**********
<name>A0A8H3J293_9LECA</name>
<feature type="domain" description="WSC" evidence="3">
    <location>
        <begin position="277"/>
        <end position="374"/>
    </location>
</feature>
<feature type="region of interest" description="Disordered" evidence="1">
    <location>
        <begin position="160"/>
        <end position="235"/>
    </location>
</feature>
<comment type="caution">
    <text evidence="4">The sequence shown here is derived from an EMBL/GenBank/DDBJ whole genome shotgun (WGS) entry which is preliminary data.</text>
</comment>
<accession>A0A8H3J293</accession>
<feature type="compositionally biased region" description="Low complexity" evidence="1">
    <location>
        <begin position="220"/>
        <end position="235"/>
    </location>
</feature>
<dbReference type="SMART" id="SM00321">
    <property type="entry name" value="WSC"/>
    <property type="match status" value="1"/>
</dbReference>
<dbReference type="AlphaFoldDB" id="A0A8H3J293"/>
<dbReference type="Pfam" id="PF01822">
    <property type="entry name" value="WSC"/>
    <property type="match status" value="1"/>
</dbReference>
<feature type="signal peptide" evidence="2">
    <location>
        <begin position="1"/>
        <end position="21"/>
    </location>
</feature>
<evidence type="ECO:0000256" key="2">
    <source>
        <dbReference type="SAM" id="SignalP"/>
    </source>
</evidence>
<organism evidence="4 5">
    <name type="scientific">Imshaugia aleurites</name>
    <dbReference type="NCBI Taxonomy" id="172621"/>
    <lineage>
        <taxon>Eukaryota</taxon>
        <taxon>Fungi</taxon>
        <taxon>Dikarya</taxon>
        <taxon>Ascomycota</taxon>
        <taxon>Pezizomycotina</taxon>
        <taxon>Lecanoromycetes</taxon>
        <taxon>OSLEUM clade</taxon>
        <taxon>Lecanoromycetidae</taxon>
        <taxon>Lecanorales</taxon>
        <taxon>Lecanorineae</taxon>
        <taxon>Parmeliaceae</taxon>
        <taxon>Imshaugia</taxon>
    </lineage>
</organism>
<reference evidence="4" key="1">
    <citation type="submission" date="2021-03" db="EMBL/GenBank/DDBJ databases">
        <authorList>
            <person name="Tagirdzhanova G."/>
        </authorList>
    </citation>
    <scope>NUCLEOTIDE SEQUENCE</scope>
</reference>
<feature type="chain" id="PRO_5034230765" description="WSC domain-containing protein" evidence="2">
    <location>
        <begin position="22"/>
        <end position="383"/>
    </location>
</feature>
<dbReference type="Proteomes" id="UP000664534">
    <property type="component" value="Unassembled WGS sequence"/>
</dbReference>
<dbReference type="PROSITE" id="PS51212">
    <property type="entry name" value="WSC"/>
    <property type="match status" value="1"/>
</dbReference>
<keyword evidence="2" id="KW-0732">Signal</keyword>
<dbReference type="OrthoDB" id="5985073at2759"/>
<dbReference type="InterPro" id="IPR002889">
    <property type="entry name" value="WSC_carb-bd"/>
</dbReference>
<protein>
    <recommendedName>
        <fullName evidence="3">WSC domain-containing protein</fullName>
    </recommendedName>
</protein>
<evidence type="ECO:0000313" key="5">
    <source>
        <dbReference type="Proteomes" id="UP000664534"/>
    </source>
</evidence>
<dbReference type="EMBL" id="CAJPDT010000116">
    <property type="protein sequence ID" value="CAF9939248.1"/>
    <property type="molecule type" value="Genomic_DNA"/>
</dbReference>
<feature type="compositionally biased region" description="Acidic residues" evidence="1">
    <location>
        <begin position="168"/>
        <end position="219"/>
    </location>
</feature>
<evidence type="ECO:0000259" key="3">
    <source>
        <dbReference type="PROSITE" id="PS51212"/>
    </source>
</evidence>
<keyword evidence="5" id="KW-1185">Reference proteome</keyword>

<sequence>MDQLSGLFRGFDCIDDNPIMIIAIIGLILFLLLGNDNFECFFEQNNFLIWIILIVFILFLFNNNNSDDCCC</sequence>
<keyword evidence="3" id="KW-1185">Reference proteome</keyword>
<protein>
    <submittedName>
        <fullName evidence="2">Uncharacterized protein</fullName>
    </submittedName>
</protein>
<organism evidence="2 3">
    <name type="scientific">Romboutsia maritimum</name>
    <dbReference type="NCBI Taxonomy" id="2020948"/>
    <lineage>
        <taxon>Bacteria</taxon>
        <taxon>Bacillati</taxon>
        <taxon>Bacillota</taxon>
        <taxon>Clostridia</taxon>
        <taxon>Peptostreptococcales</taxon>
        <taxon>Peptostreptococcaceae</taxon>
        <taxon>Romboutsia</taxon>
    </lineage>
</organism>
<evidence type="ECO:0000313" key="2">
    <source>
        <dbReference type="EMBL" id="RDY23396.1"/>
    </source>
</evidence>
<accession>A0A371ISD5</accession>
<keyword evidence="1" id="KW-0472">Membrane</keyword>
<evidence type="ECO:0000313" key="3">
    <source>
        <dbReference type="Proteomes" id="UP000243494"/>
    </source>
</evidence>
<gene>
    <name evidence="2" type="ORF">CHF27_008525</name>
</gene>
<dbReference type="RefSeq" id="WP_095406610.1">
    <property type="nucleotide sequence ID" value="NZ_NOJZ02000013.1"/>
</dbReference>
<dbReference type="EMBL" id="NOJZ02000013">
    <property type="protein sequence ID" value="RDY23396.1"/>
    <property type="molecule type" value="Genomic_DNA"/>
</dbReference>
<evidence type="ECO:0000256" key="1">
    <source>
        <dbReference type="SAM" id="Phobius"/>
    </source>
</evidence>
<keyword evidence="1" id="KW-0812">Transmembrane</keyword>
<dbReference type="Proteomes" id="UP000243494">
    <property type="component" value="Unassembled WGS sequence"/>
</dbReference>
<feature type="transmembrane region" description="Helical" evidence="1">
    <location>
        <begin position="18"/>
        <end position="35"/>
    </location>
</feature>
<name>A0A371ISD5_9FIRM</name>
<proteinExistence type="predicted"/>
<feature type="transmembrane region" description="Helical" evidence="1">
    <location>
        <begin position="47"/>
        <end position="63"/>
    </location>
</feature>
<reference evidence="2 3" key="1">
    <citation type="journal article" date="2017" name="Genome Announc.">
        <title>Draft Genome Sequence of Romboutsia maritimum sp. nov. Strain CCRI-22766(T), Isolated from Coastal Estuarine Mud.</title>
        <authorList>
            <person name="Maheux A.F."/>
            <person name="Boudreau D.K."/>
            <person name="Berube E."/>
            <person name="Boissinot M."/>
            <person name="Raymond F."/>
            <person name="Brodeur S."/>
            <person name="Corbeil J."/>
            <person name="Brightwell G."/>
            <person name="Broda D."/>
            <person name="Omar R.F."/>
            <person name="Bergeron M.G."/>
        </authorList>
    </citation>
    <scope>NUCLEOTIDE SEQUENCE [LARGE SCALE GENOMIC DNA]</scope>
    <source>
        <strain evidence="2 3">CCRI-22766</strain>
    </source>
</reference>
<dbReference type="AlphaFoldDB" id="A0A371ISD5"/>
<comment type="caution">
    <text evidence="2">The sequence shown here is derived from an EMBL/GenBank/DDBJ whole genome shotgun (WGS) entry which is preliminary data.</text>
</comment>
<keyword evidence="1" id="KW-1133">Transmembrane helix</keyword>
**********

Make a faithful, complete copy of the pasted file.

<name>A0A8H3J293_9LECA</name>
<feature type="domain" description="WSC" evidence="3">
    <location>
        <begin position="277"/>
        <end position="374"/>
    </location>
</feature>
<feature type="region of interest" description="Disordered" evidence="1">
    <location>
        <begin position="160"/>
        <end position="235"/>
    </location>
</feature>
<comment type="caution">
    <text evidence="4">The sequence shown here is derived from an EMBL/GenBank/DDBJ whole genome shotgun (WGS) entry which is preliminary data.</text>
</comment>
<accession>A0A8H3J293</accession>
<feature type="compositionally biased region" description="Low complexity" evidence="1">
    <location>
        <begin position="220"/>
        <end position="235"/>
    </location>
</feature>
<dbReference type="SMART" id="SM00321">
    <property type="entry name" value="WSC"/>
    <property type="match status" value="1"/>
</dbReference>
<dbReference type="AlphaFoldDB" id="A0A8H3J293"/>
<dbReference type="Pfam" id="PF01822">
    <property type="entry name" value="WSC"/>
    <property type="match status" value="1"/>
</dbReference>
<feature type="signal peptide" evidence="2">
    <location>
        <begin position="1"/>
        <end position="21"/>
    </location>
</feature>
<evidence type="ECO:0000256" key="2">
    <source>
        <dbReference type="SAM" id="SignalP"/>
    </source>
</evidence>
<organism evidence="4 5">
    <name type="scientific">Imshaugia aleurites</name>
    <dbReference type="NCBI Taxonomy" id="172621"/>
    <lineage>
        <taxon>Eukaryota</taxon>
        <taxon>Fungi</taxon>
        <taxon>Dikarya</taxon>
        <taxon>Ascomycota</taxon>
        <taxon>Pezizomycotina</taxon>
        <taxon>Lecanoromycetes</taxon>
        <taxon>OSLEUM clade</taxon>
        <taxon>Lecanoromycetidae</taxon>
        <taxon>Lecanorales</taxon>
        <taxon>Lecanorineae</taxon>
        <taxon>Parmeliaceae</taxon>
        <taxon>Imshaugia</taxon>
    </lineage>
</organism>
<reference evidence="4" key="1">
    <citation type="submission" date="2021-03" db="EMBL/GenBank/DDBJ databases">
        <authorList>
            <person name="Tagirdzhanova G."/>
        </authorList>
    </citation>
    <scope>NUCLEOTIDE SEQUENCE</scope>
</reference>
<feature type="chain" id="PRO_5034230765" description="WSC domain-containing protein" evidence="2">
    <location>
        <begin position="22"/>
        <end position="383"/>
    </location>
</feature>
<dbReference type="Proteomes" id="UP000664534">
    <property type="component" value="Unassembled WGS sequence"/>
</dbReference>
<dbReference type="PROSITE" id="PS51212">
    <property type="entry name" value="WSC"/>
    <property type="match status" value="1"/>
</dbReference>
<keyword evidence="2" id="KW-0732">Signal</keyword>
<dbReference type="OrthoDB" id="5985073at2759"/>
<dbReference type="InterPro" id="IPR002889">
    <property type="entry name" value="WSC_carb-bd"/>
</dbReference>
<protein>
    <recommendedName>
        <fullName evidence="3">WSC domain-containing protein</fullName>
    </recommendedName>
</protein>
<evidence type="ECO:0000313" key="5">
    <source>
        <dbReference type="Proteomes" id="UP000664534"/>
    </source>
</evidence>
<dbReference type="EMBL" id="CAJPDT010000116">
    <property type="protein sequence ID" value="CAF9939248.1"/>
    <property type="molecule type" value="Genomic_DNA"/>
</dbReference>
<feature type="compositionally biased region" description="Acidic residues" evidence="1">
    <location>
        <begin position="168"/>
        <end position="219"/>
    </location>
</feature>
<evidence type="ECO:0000259" key="3">
    <source>
        <dbReference type="PROSITE" id="PS51212"/>
    </source>
</evidence>
<keyword evidence="5" id="KW-1185">Reference proteome</keyword>

<sequence>MDQLSGLFRGFDCIDDNPIMIIAIIGLILFLLLGNDNFECFFEQNNFLIWIILIVFILFLFNNNNSDDCCC</sequence>
<keyword evidence="3" id="KW-1185">Reference proteome</keyword>
<protein>
    <submittedName>
        <fullName evidence="2">Uncharacterized protein</fullName>
    </submittedName>
</protein>
<organism evidence="2 3">
    <name type="scientific">Romboutsia maritimum</name>
    <dbReference type="NCBI Taxonomy" id="2020948"/>
    <lineage>
        <taxon>Bacteria</taxon>
        <taxon>Bacillati</taxon>
        <taxon>Bacillota</taxon>
        <taxon>Clostridia</taxon>
        <taxon>Peptostreptococcales</taxon>
        <taxon>Peptostreptococcaceae</taxon>
        <taxon>Romboutsia</taxon>
    </lineage>
</organism>
<evidence type="ECO:0000313" key="2">
    <source>
        <dbReference type="EMBL" id="RDY23396.1"/>
    </source>
</evidence>
<accession>A0A371ISD5</accession>
<keyword evidence="1" id="KW-0472">Membrane</keyword>
<evidence type="ECO:0000313" key="3">
    <source>
        <dbReference type="Proteomes" id="UP000243494"/>
    </source>
</evidence>
<gene>
    <name evidence="2" type="ORF">CHF27_008525</name>
</gene>
<dbReference type="RefSeq" id="WP_095406610.1">
    <property type="nucleotide sequence ID" value="NZ_NOJZ02000013.1"/>
</dbReference>
<dbReference type="EMBL" id="NOJZ02000013">
    <property type="protein sequence ID" value="RDY23396.1"/>
    <property type="molecule type" value="Genomic_DNA"/>
</dbReference>
<evidence type="ECO:0000256" key="1">
    <source>
        <dbReference type="SAM" id="Phobius"/>
    </source>
</evidence>
<keyword evidence="1" id="KW-0812">Transmembrane</keyword>
<dbReference type="Proteomes" id="UP000243494">
    <property type="component" value="Unassembled WGS sequence"/>
</dbReference>
<feature type="transmembrane region" description="Helical" evidence="1">
    <location>
        <begin position="18"/>
        <end position="35"/>
    </location>
</feature>
<name>A0A371ISD5_9FIRM</name>
<proteinExistence type="predicted"/>
<feature type="transmembrane region" description="Helical" evidence="1">
    <location>
        <begin position="47"/>
        <end position="63"/>
    </location>
</feature>
<reference evidence="2 3" key="1">
    <citation type="journal article" date="2017" name="Genome Announc.">
        <title>Draft Genome Sequence of Romboutsia maritimum sp. nov. Strain CCRI-22766(T), Isolated from Coastal Estuarine Mud.</title>
        <authorList>
            <person name="Maheux A.F."/>
            <person name="Boudreau D.K."/>
            <person name="Berube E."/>
            <person name="Boissinot M."/>
            <person name="Raymond F."/>
            <person name="Brodeur S."/>
            <person name="Corbeil J."/>
            <person name="Brightwell G."/>
            <person name="Broda D."/>
            <person name="Omar R.F."/>
            <person name="Bergeron M.G."/>
        </authorList>
    </citation>
    <scope>NUCLEOTIDE SEQUENCE [LARGE SCALE GENOMIC DNA]</scope>
    <source>
        <strain evidence="2 3">CCRI-22766</strain>
    </source>
</reference>
<dbReference type="AlphaFoldDB" id="A0A371ISD5"/>
<comment type="caution">
    <text evidence="2">The sequence shown here is derived from an EMBL/GenBank/DDBJ whole genome shotgun (WGS) entry which is preliminary data.</text>
</comment>
<keyword evidence="1" id="KW-1133">Transmembrane helix</keyword>